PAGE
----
Another post on injection molding part defects and how the plastic would describe them. This time we’re going to take a look at Splay.
Splay is sometimes also called “silver streaks” because of the appearance of silvery scratches across the surface of the injection molded part. Splay is primarily a cosmetic defect although it can affect the strength of the finished part.
Unlike the other molding defects we have discussed in previous blog posts, this is a molding problem not related to the four basic plastic processing variables. However, your plastic still has some things to say about Splay.
First, what causes Splay in injection molded parts? Splay is caused by tiny gas bubbles that are dragged across the surface of the part when the mold cavity is filled. Splay is usually caused by water that is absorbed within the plastic granules. So the plastic would tell you “Hey, we’re kind of wet in here. There’s no way we can make you a good part covered in water.”
The actual process that takes place while the plastic is being heated in the heating barrel is that the moisture in the plastic turns to steam inside the heating barrel. That steam presents as bubbles of hot air in the melt.
Plastic materials that are hygroscopic absorb moisture. Two examples of hygroscopic materials are Nylon and Polycarbonate. The plastics will absorb moisture from the surrounding air. There only needs to be a very tiny amount of water in the material for steam to form during molding. As the mold fills, the steam migrates to the surface of molded part. It is these steam bubbles that you see as Splay.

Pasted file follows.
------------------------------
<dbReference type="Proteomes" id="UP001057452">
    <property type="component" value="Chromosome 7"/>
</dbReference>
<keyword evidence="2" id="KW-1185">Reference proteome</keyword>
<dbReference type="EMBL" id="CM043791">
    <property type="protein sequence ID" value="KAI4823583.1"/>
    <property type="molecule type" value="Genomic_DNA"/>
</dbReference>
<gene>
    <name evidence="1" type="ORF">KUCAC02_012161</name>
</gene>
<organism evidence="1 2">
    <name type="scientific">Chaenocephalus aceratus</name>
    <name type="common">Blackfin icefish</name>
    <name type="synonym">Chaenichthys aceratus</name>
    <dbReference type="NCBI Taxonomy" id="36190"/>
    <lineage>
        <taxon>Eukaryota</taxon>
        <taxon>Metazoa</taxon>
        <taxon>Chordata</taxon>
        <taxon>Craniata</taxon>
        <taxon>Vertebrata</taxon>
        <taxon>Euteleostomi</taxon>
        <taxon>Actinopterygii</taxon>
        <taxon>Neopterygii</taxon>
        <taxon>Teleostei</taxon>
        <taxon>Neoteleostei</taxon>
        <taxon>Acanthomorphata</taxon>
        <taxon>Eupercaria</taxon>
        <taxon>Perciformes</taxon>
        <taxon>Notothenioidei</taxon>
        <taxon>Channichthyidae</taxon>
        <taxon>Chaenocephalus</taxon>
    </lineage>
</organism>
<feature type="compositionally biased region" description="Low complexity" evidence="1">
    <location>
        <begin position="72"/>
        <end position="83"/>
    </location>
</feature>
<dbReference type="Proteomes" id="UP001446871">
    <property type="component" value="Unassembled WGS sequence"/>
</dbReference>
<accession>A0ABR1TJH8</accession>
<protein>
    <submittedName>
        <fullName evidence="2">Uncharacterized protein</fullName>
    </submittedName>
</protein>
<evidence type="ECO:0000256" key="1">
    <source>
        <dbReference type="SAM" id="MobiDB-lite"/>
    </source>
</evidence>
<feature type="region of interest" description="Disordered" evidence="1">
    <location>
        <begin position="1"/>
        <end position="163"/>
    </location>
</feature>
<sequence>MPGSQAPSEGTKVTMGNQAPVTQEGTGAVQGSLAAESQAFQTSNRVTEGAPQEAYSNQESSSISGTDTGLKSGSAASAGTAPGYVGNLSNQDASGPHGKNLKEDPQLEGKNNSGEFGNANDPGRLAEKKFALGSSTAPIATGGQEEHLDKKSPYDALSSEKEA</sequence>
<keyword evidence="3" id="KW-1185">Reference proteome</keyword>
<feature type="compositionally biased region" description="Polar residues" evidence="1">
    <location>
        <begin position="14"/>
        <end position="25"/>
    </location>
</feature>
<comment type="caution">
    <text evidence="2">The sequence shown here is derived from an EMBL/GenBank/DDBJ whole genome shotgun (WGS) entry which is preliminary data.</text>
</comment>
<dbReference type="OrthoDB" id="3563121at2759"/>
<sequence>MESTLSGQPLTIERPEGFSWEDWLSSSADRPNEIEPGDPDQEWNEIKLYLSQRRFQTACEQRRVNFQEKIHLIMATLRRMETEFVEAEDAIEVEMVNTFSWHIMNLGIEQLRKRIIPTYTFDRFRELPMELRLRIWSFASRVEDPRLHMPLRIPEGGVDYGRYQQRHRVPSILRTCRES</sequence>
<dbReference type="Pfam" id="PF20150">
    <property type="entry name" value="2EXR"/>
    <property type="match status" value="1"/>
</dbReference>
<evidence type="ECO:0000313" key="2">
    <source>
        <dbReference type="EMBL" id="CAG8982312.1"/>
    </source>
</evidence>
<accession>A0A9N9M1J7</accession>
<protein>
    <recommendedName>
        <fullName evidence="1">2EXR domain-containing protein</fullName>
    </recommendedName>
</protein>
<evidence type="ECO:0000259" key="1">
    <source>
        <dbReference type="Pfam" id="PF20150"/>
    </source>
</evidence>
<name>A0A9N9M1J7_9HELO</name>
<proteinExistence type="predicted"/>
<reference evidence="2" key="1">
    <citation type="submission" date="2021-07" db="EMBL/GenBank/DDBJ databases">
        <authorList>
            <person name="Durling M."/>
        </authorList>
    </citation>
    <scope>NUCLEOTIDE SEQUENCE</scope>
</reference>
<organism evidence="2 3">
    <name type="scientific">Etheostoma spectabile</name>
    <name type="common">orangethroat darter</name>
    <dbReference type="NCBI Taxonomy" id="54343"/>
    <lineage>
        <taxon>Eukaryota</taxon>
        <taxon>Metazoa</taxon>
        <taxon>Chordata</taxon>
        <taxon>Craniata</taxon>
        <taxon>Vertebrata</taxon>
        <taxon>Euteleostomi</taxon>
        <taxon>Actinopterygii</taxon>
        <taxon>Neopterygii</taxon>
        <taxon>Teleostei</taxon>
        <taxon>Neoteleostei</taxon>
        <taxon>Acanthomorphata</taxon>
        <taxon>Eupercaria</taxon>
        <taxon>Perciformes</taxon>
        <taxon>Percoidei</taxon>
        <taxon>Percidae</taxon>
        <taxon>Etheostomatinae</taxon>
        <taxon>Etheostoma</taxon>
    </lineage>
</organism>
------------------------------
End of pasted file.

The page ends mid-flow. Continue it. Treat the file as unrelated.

The solution to a Splay problem is, of course, to keep the plastic dry. Moisture can get into the plastic in many ways. For example, bringing cold plastic granules into a warm room will cause splay because moisture will condense on the surface of the granules as the plastic warms up.
So any molded part is susceptible to Splay. But the ones most susceptible are parts molded from the hygroscopic plastics. Plastic dryers are typically used at molding machines to dry materials before they feed into the hopper. However, dryers can and do either fail or operate at a reduced efficiency. This is probably the most common cause of moisture in the plastic.
Another cause of Splay is degradation of the plastic. This is caused by heating the plastic too long or heating the plastic at too high a temperature. In this case the plastic would probably say something like “Whoa! Turn down the heat. We’re getting gas.” Degraded plastic gives off a gas and this can cause a Splay problem. You then have to decide the optimal way to lower the melt temperature. Using too high a percentage of regrind is another possible cause of Splay.
Finally, Splay is not always just a cosmetic problem. It can also weaken the molded part. This is particularly true for Polycarbonate. Every molder should check to see if the plastic they are molding is hygroscopic and make sure that the material is thoroughly dried. Even for plastics you are molding that are not hygroscopic, make sure the plastic granules reach room temperature before you mold them.